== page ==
Always consult with your oncologist before receiving any vaccine.
What else do cancer survivors need to know about immunizations? Influenza (Flu)
If you are a cancer survivor, the CDC recommends getting the annual flu vaccine. However, only get the flu shot; do NOT get the nasal spray version. The nasal spray version contains live viruses so it is not safe for people with a compromised immune system.
Caregivers or anyone living with a cancer survivor should also receive the flu vaccine to lower the risk of infection.
There are two pneumococcal vaccines: PVV13 and PPSV23. For cancer survivors, doses of each may be needed. Ask your healthcare team about the best pneumococcal schedule for you.
Meningococcal, Hepatitis A and B
These vaccines are recommended for adults with certain jobs, lifestyles, or other health factors that increase their risk of these diseases. Your healthcare team can tell you if you are at a higher risk.
Varicella, Zoster, and MMR
As shown in the chart above, people with a compromised immune system, such as cancer survivors currently or recently out of treatment, should NOT receive these vaccines.
Why is smoking bad?
Smoking increases your risk for heart disease, stroke, and emphysema. Smoking also increases your risk for a number of cancers, including:
- Nasal and Paranasal
If you already have a cancer diagnosis, smoking can increase your risk of recurrence.
Why should I quit smoking?
Quitting smoking has almost immediate benefits. Here are some of the benefits of quitting smoking:
20 minutes – Blood pressure and heart rate drop
12 hours – CO2 levels in blood stream return to normal*
3 months – 9 months – Circulation and lung function improve
1 year – Risk of heart disease cut in half
5 years – Risk of mouth, throat, esophageal, and bladder cancer cut in half – 10 years
One-half as likely to die from lung cancer, and risk of laryngeal and pancreatic cancer decreases
15 years – Risk of heart disease is the same as a non-smoker’s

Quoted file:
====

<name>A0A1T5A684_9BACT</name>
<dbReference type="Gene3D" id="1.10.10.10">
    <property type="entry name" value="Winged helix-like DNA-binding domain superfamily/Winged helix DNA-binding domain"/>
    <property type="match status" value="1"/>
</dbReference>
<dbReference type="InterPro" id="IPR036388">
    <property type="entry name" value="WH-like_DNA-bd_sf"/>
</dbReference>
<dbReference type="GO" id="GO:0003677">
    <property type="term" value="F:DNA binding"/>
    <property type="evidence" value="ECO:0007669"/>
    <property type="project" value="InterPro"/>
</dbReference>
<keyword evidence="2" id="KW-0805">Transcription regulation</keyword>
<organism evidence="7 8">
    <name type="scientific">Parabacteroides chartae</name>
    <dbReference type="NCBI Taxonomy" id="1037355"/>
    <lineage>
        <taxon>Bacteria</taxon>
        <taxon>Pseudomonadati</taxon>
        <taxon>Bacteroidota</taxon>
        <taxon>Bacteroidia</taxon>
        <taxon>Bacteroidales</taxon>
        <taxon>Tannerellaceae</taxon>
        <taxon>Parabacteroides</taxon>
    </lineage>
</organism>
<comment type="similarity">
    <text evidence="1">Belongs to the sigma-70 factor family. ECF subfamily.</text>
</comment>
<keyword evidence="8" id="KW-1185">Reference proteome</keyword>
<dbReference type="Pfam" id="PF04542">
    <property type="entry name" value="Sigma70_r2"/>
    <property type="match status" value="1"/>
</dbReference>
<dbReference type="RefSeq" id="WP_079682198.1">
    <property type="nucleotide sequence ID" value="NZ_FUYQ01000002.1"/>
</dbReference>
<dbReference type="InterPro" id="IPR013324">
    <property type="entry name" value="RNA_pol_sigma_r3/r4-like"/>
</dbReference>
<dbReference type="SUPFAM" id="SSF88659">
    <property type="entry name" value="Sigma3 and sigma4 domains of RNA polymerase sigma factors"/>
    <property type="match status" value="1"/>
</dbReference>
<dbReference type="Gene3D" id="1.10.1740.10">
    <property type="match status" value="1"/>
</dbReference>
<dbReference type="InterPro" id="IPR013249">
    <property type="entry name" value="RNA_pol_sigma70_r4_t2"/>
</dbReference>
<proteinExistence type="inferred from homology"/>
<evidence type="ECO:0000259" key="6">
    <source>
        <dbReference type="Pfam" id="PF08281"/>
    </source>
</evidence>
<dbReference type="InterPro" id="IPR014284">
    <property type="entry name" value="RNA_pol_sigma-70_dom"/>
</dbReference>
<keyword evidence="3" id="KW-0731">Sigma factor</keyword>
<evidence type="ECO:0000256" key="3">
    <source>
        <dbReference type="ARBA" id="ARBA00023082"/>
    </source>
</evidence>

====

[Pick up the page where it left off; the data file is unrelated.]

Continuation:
*If the CO2 (carbon dioxide) levels in your bloodstream are high, your lungs have to work harder to return these levels to normal. When you exhale, CO2 leaves your body.
How can I quit smoking?
The first step is to talk to your healthcare team about the best quitting strategies for you.
With smoking, your body builds up a dependency on nicotine, a chemical found in tobacco. As you quit smoking, your body will go through withdrawals from nicotine. Some common symptoms and side effects of withdrawal include:
- Feelings of sadness
- Stress and anxiety
- Difficulty sleeping
- Weight gain
Here are some tips to help you manage the side effects of withdrawal:
- With you doctor’s permission, you may wish to use nicotine replacement therapies (NRT).
- NRTs give you a small, decreasing dose of nicotine without smoking to help you wean yourself off nicotine and minimize withdrawal symptoms.
- NRTs come in many forms such as gum, lozenges, inhalers, and patches.
- Some NRTs are available without a prescription, but always talk to your healthcare team first.
- Other prescription medications are available to help you quit. Check with your doctor to see if these may be right for you.
- Tell your friends and family that you are trying to quit.
- They can support you and hold you accountable.
- Ask a friend or family member you trust to be your “sponsor.” If you feel the urge to smoke, you can call them to talk until the craving passes.
- If your friends or family members smoke, ask them not to smoke around you and not to offer you cigarettes. This will only make achieving your goal harder.
- Join a support group or online support group to connect with other people trying to quit.
- Change your routine.
For example, if you always have a cigarette with your coffee, find a new morning routine. Try watching the news with your coffee, or replace your cigarette with a healthy snack.
- Know your triggers and have a plan.
- What triggers your cravings—stress, food, other people smoking?
- Avoid triggers if at all possible.
- If you encounter a trigger, have a plan to keep yourself from smoking such as chewing gum, counting to 10, or calling a friend.
- If you have a setback, don’t be too hard on yourself. Get back on track as soon as possible. However, do not use a slip as an excuse to start smoking regularly again.
- Do not use other tobacco products or e-cigarettes as a replacement for smoking.
- Other tobacco products can also increase your risk for cancer and diseases.
- E-cigarettes have not been studied enough to know their safety. The chemicals inhaled with e-cigarette use may have their own risks.
Resources to Quit Smoking